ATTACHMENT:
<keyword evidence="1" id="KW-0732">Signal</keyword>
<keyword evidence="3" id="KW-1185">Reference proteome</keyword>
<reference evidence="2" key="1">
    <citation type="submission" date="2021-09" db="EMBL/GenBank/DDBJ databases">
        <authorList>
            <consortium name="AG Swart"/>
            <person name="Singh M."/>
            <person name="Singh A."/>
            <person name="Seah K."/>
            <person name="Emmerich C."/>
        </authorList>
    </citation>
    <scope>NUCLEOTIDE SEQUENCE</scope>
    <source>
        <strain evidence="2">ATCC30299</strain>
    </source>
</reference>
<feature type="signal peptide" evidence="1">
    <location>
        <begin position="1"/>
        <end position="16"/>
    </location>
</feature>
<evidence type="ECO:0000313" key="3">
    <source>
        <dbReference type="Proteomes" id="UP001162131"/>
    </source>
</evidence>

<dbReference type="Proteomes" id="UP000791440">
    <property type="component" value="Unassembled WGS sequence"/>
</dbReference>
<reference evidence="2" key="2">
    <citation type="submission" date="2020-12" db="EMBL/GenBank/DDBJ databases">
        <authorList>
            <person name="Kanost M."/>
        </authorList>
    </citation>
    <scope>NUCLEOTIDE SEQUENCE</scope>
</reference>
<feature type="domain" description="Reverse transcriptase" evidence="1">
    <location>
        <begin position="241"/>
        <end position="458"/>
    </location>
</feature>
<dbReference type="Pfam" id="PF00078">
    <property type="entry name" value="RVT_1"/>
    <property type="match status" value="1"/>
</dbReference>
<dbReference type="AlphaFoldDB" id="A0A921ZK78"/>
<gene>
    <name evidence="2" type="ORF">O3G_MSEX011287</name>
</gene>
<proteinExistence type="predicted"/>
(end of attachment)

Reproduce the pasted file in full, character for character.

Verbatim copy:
<keyword evidence="1" id="KW-0732">Signal</keyword>
<keyword evidence="3" id="KW-1185">Reference proteome</keyword>
<reference evidence="2" key="1">
    <citation type="submission" date="2021-09" db="EMBL/GenBank/DDBJ databases">
        <authorList>
            <consortium name="AG Swart"/>
            <person name="Singh M."/>
            <person name="Singh A."/>
            <person name="Seah K."/>
            <person name="Emmerich C."/>
        </authorList>
    </citation>
    <scope>NUCLEOTIDE SEQUENCE</scope>
    <source>
        <strain evidence="2">ATCC30299</strain>
    </source>
</reference>
<feature type="signal peptide" evidence="1">
    <location>
        <begin position="1"/>
        <end position="16"/>
    </location>
</feature>
<evidence type="ECO:0000313" key="3">
    <source>
        <dbReference type="Proteomes" id="UP001162131"/>
    </source>
</evidence>

<dbReference type="Proteomes" id="UP000791440">
    <property type="component" value="Unassembled WGS sequence"/>
</dbReference>
<reference evidence="2" key="2">
    <citation type="submission" date="2020-12" db="EMBL/GenBank/DDBJ databases">
        <authorList>
            <person name="Kanost M."/>
        </authorList>
    </citation>
    <scope>NUCLEOTIDE SEQUENCE</scope>
</reference>
<feature type="domain" description="Reverse transcriptase" evidence="1">
    <location>
        <begin position="241"/>
        <end position="458"/>
    </location>
</feature>
<dbReference type="Pfam" id="PF00078">
    <property type="entry name" value="RVT_1"/>
    <property type="match status" value="1"/>
</dbReference>
<dbReference type="AlphaFoldDB" id="A0A921ZK78"/>
<gene>
    <name evidence="2" type="ORF">O3G_MSEX011287</name>
</gene>
<proteinExistence type="predicted"/>